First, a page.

Editor's note: This is part of a series at KSL.com featuring some of Utah's coolest cars. If you own a customized vehicle — from sports cars to semitrucks — email email@example.com with a photo of the vehicle and a brief description for consideration.
SARATOGA SPRINGS — If you’ve ever sold a car that you later wished you could get back, and you’re kicking yourself for letting it go years ago, maybe you can get it back. That’s a big maybe, but Justin Roberts’ story might give you hope.
In 2002, Roberts was a single 25-year-old living south of Sacramento, California. He paid $2,600 for a 1992 Ford Mustang LX Hatchback with the 5.0 engine, 5-speed, and a sunroof. It had a salvage title, which the seller said was because it had been stolen, not wrecked.
Roberts started modifying the bone-stock ‘Stang, upgrading the airflow coming in and out, the gears, and the sound system. He commuted in it and drag raced it now and then at Sacramento Raceway.
Soon after buying it, Roberts was part of a bunch of college students taking a trip to Stinson Beach. He said "I surveyed the group that morning and asked the two best-looking girls if they wanted to ride with me. They obliged. I hit it off with the smiley young brunette who seemed to dig the car."
Roberts and the “smiley” brunette, Rachel, dated for nine months and married in June 2003. "We even did a short burnout in the Mustang as we left the church parking lot," he said.
Roberts said they brought home their Christmas tree on top of the car and went on some great road trips.
When the economy tanked in 2007, Roberts had a mortgage and family obligations and sold the Mustang for $2,200, now with 238,000 miles. "The first kid who saw it bought it," he said. Gas was near $5 a gallon, and he could never get more than 23 miles per gallon out of it.
Roberts’ father-in-law gave him a Nissan Sentra with a hole in the transmission. He patched the hole with a piece of scrap aluminum and RTV and was on the road to practicality. But he missed his Mustang.
Roberts owned a 2003 Mach 1 for a few years. He built a 1965 Factory Five Cobra but sold it shortly after finishing the build. Roberts thought about getting another Fox-body Mustang if he could find a clean one, but between the 2007 sale and those thoughts, Fox-body Mustang prices had gone up, and clean ones got rarer.
In December 2018, Roberts' old Mustang showed up in some old home movies Roberts and his wife were watching. The nostalgia went into fifth gear and Roberts pulled a Carfax that showed his old car was still in the Bay area and was on the road as of 2017. He put out feelers in bay-area Mustang clubs and forums but got no response.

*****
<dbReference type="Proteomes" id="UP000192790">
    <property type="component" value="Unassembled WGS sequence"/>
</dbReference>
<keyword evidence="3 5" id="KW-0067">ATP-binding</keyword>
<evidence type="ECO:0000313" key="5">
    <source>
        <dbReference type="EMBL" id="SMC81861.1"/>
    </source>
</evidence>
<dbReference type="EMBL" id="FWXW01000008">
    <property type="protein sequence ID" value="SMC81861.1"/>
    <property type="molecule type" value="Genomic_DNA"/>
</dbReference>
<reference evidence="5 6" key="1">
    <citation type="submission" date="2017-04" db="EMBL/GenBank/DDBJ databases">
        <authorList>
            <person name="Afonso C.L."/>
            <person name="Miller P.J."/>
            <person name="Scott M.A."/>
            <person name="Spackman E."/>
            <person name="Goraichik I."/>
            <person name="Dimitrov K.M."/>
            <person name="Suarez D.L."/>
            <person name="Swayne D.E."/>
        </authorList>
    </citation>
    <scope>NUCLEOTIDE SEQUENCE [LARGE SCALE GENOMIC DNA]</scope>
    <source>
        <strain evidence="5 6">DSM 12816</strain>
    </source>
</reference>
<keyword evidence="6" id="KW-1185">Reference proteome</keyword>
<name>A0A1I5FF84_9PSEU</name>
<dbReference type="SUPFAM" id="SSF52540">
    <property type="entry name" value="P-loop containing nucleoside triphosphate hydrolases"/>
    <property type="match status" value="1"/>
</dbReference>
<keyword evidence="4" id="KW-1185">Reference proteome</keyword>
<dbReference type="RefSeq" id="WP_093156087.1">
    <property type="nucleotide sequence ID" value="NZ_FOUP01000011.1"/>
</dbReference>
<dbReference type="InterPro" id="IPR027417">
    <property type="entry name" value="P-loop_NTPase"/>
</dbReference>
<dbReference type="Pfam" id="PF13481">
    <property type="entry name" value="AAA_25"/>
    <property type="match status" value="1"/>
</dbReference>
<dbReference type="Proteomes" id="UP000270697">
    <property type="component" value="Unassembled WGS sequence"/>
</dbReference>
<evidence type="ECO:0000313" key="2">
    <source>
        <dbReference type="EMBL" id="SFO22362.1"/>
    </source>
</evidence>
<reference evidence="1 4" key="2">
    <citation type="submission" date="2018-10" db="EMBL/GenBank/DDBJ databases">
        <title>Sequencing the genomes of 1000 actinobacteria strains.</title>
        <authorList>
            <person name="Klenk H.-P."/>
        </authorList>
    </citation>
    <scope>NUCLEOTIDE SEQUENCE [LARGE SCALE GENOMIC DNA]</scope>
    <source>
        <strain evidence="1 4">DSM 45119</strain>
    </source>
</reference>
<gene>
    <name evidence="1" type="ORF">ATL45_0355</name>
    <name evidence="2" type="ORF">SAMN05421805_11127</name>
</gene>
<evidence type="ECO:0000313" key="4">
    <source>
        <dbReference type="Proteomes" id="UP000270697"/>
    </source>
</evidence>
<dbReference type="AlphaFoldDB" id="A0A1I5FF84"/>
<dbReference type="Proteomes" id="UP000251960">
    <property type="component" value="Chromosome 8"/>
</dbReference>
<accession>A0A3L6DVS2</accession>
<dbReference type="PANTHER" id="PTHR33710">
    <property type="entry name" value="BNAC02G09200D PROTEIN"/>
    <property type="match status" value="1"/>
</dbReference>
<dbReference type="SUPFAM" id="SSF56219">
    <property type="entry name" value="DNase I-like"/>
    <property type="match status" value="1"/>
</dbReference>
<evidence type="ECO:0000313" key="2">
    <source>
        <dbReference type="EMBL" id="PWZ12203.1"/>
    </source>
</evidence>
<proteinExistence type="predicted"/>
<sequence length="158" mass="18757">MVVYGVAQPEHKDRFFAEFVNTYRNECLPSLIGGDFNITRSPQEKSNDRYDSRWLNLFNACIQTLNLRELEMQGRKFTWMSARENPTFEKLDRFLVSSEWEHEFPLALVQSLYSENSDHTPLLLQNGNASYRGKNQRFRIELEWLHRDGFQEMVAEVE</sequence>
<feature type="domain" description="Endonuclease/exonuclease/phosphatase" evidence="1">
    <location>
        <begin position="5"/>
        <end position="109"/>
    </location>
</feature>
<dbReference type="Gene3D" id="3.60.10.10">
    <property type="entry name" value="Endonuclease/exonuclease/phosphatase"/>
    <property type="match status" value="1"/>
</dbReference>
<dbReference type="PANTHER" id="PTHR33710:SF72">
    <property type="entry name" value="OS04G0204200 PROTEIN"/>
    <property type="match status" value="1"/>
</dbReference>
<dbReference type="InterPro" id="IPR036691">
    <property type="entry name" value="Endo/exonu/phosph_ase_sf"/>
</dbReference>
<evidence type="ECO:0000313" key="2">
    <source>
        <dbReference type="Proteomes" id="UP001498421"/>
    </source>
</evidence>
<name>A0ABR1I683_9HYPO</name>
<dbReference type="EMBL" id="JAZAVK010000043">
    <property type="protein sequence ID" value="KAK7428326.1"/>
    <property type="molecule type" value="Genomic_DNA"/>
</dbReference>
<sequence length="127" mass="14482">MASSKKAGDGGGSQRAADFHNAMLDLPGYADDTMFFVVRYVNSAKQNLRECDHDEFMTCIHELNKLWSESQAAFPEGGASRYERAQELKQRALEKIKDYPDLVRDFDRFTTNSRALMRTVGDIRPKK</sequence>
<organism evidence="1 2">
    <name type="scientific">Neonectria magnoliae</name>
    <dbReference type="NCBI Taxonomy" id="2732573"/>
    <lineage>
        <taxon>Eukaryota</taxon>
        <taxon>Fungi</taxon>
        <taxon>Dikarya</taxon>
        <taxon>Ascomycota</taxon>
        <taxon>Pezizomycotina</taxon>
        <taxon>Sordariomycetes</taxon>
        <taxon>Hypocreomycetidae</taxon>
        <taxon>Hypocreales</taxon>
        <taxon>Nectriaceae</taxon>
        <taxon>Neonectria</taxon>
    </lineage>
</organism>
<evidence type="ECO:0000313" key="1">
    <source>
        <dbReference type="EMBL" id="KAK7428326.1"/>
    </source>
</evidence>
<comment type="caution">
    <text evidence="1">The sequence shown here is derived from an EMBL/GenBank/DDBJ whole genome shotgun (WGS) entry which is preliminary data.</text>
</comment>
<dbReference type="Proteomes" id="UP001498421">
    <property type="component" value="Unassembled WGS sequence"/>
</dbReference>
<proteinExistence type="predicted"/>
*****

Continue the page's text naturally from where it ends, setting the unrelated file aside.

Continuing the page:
Then, "in an amazing stroke of luck," as Roberts describes it, he was poking around on the Modesto California Craigslist and found a listing for a white 1992 Mustang. The ad read like it was his, but the photos of a beater didn’t look like it. The seller sent him a photo of the VIN, "and lo and behold, it was a match!"
Rachel was excited when Roberts told her he found it. He flew out that weekend to buy it and do some work on it, hoping to drive it back to Utah. As he was getting ready to go, the clutch assembly went out. Roberts flew back to Utah, then returned with his wife and a trailer to pick up the beloved Mustang.
Apparently, the car wasn’t beloved to any of the several subsequent owners; Roberts described it as "abused and neglected… very battered and worn, but it was our car. The car we met in, dated in, got married in. We found it." It cost him $3,000 this time.
For the next 14 months, the Roberts family took the abused pony down to the shell, doing body work, paint, suspension, brakes, and interior. He rebuilt the engine himself (no machine shop), honing cylinders and valves himself. He said it runs very strong, idles well, sounds good, and he’s gotten as high as 23 mpg.
Doing the work themselves, they’re not financially upside-down in the car, but it wouldn’t matter to the Roberts family: They will never sell it again. Justin said, "My kids will learn how to drive in this car. This is once again the date night car. And I fully plan to bring home the Christmas tree on top of the car this year."
You can follow the build, including a sad first new look at the old car, on Roberts’ YouTube channel.